Step II: Find the right graphic settings for your needs. Whipping everything up to Ultra and having a draw distance of three quarters of a kilometre is entirely pointless if you're doing a close-up portrait, and will only contribute lag (or even crashes) when trying to render the snapshots. The most important settings are ALM, anti-aliasing, ambient occlusion, etc. For certain shots, water reflections may also come into play.
   Step III: Set up your viewer's camera - I think viewers like BDW come with that all set up, but in Firestorm you'll have to change the settings to allow high-resolution captures. And whilst higher resolution is good, I've found that shooting at the absolute maximum (i.e. 6144 pixels on either axis) is generally excessive. It may contain more detail, but it's never going to be displayed at 100% zoom (and thus suffers quality loss from compression). I very rarely go over 4096 pixels, and quite often stick to just 2048 (the sample picture is 2048 x 1536). Lower resolution also means less likelihood of viewer crashes and editor freezes.
   Step IV: Lighting and framing your shot - you can crop images (you can add a bit to the resolution to allow for cropping without having to scale the image, but personally I prefer framing with the in-world camera if possible), but you'll need to find the appropriate angle and zoom (sample pic is shot at 0.180 radians). And perhaps the most important thing in photography is lighting setup. If your sky is a solid pastel-purple it's not going to feel realistic. Play around with existing WL settings, edit them, or make your own, add projectors and point lights as necessary.
   Step V: Editing. What exactly you do in editing depends entirely on what image you got out of the viewer. You may want to adjust the exposure or black level, or the contrast, perhaps run it through a sharpening, add film grain, add a vignette, turn the picture into a faux sketch or oil painting, or make a anaglyphic or holo-effect - but when you're learning how to use any editor, it's better to start with the basics. Some correctional brushwork may also be necessary; there are many seams on the body (the head-neck seam is the most notorious, but most bodies also have seams along their arms, legs, shoulder joints, etc. that may have visible lines that could benefit from some smearing or healing). 

   There's a whole lot more to it, of course. Depth of field can really make or break images. And teeth. Be very careful about letting your avatars' teeth show too much (and do tint them off-white, having a mouth full of plastic-looking chunks isn't attractive!).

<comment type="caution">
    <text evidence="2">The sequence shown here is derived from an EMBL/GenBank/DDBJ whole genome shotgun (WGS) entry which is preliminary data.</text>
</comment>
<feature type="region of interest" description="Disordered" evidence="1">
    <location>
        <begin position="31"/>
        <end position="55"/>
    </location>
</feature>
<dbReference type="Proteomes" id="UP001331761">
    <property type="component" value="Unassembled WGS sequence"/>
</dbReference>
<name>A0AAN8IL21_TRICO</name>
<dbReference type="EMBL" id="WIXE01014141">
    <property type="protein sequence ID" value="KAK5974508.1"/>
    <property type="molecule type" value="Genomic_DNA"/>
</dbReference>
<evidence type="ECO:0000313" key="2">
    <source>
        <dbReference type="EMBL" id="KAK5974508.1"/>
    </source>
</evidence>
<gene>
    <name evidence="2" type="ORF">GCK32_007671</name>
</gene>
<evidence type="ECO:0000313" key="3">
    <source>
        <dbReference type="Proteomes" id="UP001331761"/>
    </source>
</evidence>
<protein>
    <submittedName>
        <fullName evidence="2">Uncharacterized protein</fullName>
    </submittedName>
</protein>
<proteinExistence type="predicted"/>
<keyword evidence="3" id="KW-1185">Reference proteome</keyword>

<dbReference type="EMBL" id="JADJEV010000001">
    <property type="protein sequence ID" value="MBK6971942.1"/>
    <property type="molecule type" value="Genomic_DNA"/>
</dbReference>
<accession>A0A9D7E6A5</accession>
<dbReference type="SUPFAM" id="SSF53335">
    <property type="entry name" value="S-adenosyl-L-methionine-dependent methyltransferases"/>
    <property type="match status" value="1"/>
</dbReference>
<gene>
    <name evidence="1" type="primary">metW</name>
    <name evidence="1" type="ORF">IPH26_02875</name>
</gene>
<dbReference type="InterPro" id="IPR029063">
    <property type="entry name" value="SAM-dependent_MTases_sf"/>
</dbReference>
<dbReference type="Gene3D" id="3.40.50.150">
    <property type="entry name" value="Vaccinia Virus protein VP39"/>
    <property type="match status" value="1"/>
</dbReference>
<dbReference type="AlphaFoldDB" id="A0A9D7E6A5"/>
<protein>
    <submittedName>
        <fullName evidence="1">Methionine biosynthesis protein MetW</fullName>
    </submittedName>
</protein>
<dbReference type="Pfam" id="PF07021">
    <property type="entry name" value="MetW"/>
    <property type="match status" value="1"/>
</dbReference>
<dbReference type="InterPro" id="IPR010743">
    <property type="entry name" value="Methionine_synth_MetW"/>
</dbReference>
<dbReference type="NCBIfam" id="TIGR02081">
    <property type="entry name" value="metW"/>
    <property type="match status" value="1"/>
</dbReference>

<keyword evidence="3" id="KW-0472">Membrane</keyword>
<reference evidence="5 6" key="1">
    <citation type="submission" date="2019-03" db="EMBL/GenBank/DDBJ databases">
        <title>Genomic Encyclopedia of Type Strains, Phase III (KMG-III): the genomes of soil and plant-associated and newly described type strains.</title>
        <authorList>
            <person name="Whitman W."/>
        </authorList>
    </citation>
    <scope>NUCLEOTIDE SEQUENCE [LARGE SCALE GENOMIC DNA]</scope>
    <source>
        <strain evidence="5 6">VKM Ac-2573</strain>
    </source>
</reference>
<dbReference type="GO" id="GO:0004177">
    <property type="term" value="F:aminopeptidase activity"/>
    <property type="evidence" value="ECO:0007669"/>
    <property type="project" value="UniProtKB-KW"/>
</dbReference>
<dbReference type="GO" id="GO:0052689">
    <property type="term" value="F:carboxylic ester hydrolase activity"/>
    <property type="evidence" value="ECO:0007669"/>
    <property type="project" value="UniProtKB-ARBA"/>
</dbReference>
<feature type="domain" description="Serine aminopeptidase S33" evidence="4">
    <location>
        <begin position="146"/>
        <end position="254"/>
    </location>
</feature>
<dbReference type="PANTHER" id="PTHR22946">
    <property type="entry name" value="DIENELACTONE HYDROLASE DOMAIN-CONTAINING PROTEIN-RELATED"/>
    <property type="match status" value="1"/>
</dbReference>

abbdc6a2a037cbb0c84e7fe2cc4ce5fe.gif

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I've been a designer since we had to take our Postscript files to specialist folks (aka service bureaus) with Linotype machines to print for us, then take then back the printed output on shiny white paper and paste up columns of text on white boards so that it could be photographed and have plates made from them for printing. Hell, I knew folks whose job was to etch film with precise tools to add or remove items. I have even typeset by hand, I'm that old!

I dumped Adobe and their horrific rent models years ago. If you're on macOS, these days I'd recommend Pixelmator Pro or Affinity Photos for your Photoshop style work, and Affinity Designer to replace Illustrator. All of these offer more than enough features to replace the dominant guy for 99.5% of design work (and thank heavens Designer finally got the find / replace the same colour tool, that took them long enough). GIMP is also quite good, if you have zero budget.

For my digital painting work I rely on a mix of paid and free tools, with a whack load of custom brushes I created, mainly Painter and Krita (free and pretty darn good), and a high end tablet. And even though I don't have to so much, I still paint digitally in the exact same manner I do in traditional media ... wash the surface with a rough base of orange/pink/yellow ochre/burnt umber depending on what the subject is, sketch, block, etc. I don't have to gesso a digital surface, though, which is nice. I only use Pixelmator to make colour adjustments at the end, if needed. No filters ever.

Edited by Katherine Heartsong
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After I posted this I forgot-- that graphic settings , things like materials, etc effect how the picture looks. Also the viewer can play a roll. Black Dragon viewer is great for taking pictures because it's made for photography and machinima  and you can move the camera in ways you can't in other viewers.  However, you need a really good computer to run it.

 

People also make tutorials and post them on youtube so that is a good way to learn, if you can learn well like that. 

There are also huds you can buy that help with posing so  you can get much more detailed specific  poses or facial expressions.

 

One thing that helped me was trying to take the best pictures I could in SL without any kind of editing.   It helped me to compose a shot and then take it with different windlight (EEP now) settings, different graphic levels, playing around with the in world filters  or doing the opposite and finding a subject, getting all of that set to one thing and then taking pictures at different angles or distances and see what happens that way. And then I can go back and pull up those pictures and practice editing them ... actually I need to get them all from my old computer on to my new one so I can play around with them.